Foreigners contributed approximately 32% in personal income tax per year while 50% of workers do not earn enough to pay taxes

Foreigners account for about 28 per cent of resident personal income tax payers and contribute approximately 32 per cent, or S$3.7 billion, of personal income tax revenue per year on average over the past five years, said Deputy Prime Minister and Finance Minister Heng Swee Keat in a written reply to a parliamentary question on Monday (10 May).

The question, posed by Progress Singapore Party’s (PSP) Non-Constituency Member of Parliament (NCMP) Leong Mun Wai was on the estimated breakdown of each type of tax paid by holders of Employment Passes, S Passes, Work Permits, Dependant Passes, Long-Term Visit Passes, and other foreigners working or living in Singapore.

In his reply, Mr Heng noted that the tax system has been designed to be “progressive and fair”, adding that it does not generally differentiate by nationally.

As such, the Ministry of Finance (MOF) does not have a detailed breakdown of tax paid by different groups of foreign taxpayers by pass type. However, Mr Heng did give a breakdown by tax type.

Apart from personal income tax, foreigners residing in Singapore as well as tourists account for over 40 per cent of the net GST. This is after taking into account the GST refunded under the Tourist Refund Scheme and the GST Voucher scheme for Singaporean households.

As for property-related taxes, Mr Heng noted that there is a progressive system for residential properties in place, where higher-value properties are subject to higher property tax rates and Buyer’s Stamp Duty (BSD).

On this, he merely stated that “most properties in Singapore are purchased and owned by locals rather than foreign work pass holders”, though he did not provide a specific figure.

Mr Heng went on to say, “But we recognise that there continues to be a strong buying interest from abroad in Singapore residential properties, vis-à-vis the relatively small size of the Singapore market.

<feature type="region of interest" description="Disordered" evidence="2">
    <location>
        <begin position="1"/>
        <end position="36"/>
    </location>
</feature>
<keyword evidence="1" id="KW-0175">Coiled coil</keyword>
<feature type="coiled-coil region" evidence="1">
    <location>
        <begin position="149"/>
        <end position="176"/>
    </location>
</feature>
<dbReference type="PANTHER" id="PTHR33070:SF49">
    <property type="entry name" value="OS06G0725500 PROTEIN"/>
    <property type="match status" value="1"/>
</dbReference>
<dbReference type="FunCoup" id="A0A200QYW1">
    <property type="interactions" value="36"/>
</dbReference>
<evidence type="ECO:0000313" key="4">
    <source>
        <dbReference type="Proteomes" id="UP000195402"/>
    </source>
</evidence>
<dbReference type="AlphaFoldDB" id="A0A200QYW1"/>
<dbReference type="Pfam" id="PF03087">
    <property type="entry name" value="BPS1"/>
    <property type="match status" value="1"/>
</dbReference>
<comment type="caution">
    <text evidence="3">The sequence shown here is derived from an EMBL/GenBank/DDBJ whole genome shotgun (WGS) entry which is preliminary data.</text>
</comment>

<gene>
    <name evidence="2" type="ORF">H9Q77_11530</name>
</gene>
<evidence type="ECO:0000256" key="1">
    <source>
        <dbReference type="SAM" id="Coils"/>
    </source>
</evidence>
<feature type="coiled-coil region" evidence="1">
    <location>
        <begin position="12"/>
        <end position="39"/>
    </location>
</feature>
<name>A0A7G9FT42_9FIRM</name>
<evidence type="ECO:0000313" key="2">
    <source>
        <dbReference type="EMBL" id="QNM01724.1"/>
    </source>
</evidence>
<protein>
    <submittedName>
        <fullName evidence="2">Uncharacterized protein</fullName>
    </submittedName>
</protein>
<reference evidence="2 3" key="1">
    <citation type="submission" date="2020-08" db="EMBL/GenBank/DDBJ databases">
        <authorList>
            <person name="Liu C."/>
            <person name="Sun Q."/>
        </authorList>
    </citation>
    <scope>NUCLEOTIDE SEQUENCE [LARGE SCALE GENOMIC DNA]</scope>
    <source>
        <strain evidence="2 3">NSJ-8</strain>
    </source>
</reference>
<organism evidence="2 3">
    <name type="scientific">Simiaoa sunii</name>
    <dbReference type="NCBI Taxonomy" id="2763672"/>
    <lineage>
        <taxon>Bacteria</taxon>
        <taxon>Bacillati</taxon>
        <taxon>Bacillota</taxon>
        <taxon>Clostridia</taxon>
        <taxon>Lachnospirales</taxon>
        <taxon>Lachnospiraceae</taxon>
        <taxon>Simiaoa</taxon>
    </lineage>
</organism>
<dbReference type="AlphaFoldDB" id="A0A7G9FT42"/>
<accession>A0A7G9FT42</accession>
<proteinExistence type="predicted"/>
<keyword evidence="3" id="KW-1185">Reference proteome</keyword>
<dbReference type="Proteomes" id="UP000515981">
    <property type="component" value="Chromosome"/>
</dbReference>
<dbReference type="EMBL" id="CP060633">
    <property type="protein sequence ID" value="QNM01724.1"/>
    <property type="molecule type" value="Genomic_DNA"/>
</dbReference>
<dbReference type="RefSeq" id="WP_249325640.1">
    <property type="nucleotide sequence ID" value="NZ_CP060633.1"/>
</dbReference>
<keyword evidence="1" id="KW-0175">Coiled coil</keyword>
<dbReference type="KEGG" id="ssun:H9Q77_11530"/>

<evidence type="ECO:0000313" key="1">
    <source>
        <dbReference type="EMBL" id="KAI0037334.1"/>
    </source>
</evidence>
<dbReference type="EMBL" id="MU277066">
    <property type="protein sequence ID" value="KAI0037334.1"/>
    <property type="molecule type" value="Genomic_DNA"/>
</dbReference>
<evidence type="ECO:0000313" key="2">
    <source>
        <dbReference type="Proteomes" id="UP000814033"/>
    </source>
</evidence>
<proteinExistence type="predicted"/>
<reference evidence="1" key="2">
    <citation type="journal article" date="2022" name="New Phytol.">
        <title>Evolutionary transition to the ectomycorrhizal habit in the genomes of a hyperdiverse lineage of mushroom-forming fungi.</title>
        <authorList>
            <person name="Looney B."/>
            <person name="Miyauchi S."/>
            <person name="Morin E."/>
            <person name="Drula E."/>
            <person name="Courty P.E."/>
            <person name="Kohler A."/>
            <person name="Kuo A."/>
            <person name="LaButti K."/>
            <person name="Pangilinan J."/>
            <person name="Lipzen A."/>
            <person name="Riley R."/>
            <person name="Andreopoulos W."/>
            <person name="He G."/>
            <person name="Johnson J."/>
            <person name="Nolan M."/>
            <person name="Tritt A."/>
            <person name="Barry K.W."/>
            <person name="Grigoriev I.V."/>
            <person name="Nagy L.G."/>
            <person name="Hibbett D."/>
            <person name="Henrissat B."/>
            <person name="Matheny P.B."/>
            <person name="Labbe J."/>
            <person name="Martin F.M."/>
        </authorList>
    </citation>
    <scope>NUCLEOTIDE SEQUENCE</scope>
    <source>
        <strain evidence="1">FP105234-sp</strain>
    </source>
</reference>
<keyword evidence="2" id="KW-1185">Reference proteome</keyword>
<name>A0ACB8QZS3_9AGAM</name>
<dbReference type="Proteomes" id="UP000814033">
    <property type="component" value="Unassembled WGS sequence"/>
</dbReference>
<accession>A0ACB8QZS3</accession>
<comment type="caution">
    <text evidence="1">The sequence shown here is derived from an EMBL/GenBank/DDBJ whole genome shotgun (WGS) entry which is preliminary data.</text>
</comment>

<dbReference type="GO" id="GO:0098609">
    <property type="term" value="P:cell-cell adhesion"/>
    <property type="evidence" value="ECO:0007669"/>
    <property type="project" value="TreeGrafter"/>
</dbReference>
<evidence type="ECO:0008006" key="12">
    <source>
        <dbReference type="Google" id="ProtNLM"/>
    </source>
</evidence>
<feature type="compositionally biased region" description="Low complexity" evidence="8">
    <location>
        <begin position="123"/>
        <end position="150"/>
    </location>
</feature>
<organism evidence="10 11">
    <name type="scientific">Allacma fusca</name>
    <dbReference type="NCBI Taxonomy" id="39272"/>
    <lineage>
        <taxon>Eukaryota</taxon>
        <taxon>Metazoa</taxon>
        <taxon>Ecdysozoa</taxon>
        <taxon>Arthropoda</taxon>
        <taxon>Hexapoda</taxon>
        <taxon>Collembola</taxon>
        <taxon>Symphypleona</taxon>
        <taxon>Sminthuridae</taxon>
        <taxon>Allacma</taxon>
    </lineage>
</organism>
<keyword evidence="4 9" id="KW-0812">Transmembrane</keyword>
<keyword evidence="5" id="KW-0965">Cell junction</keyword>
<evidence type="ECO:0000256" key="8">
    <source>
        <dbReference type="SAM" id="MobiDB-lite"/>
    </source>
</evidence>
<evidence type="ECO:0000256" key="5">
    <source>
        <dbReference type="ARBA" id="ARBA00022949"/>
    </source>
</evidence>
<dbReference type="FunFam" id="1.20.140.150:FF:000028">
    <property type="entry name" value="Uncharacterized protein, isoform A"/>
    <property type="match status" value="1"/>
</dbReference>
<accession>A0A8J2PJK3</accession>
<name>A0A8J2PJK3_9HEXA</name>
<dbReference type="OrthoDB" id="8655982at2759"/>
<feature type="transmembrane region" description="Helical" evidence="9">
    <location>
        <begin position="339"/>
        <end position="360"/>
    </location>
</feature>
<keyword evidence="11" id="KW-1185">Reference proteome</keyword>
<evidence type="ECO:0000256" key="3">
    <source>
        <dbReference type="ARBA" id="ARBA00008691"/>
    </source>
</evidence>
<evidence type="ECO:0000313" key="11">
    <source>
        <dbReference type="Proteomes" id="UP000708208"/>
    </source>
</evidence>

“Hence we had put in place the Additional Buyer’s Stamp Duty (ABSD) as a property market cooling measure, with foreign buyers subject to higher ABSD rates.”

Here, foreigners accounted for about S$174 million, or 16 per cent, per year of ABSD revenue from property purchases by individuals over the last five years.

About 50% of workers in Singapore do not pay income tax at all

Interestingly, during an exchange earlier that day in Parliament between the two parliamentarians, Mr Heng had stressed that the claim of workers carrying the burden of paying for various government expenses is “wrong”.

He was responding to Mr Leong’s speech in response to the Significant Infrastructure Government Loan Bill (SINGA) in which Mr Leong had noted that the social security costs are self-funded by Singaporeans.

Mr Leong said, “As a result, the current generation in Singapore has to shoulder a disproportionate amount of the infrastructure and social security costs and has to struggle with a lower level of disposable income giving rise to the phenomenon popularized by Jack Neo’s movie, ‘Money No Enough’.”

In reply, Mr Heng said, “Let me just repeat what I said in Parliament again that about half of our workers do not pay income tax. About half of workers, do not pay income tax at all.”

According to the Inland Revenue Authority of Singapore (IRAS), residents earning less than S$20,000 a year — which is about S$1,600 a month — do not have to pay taxes.

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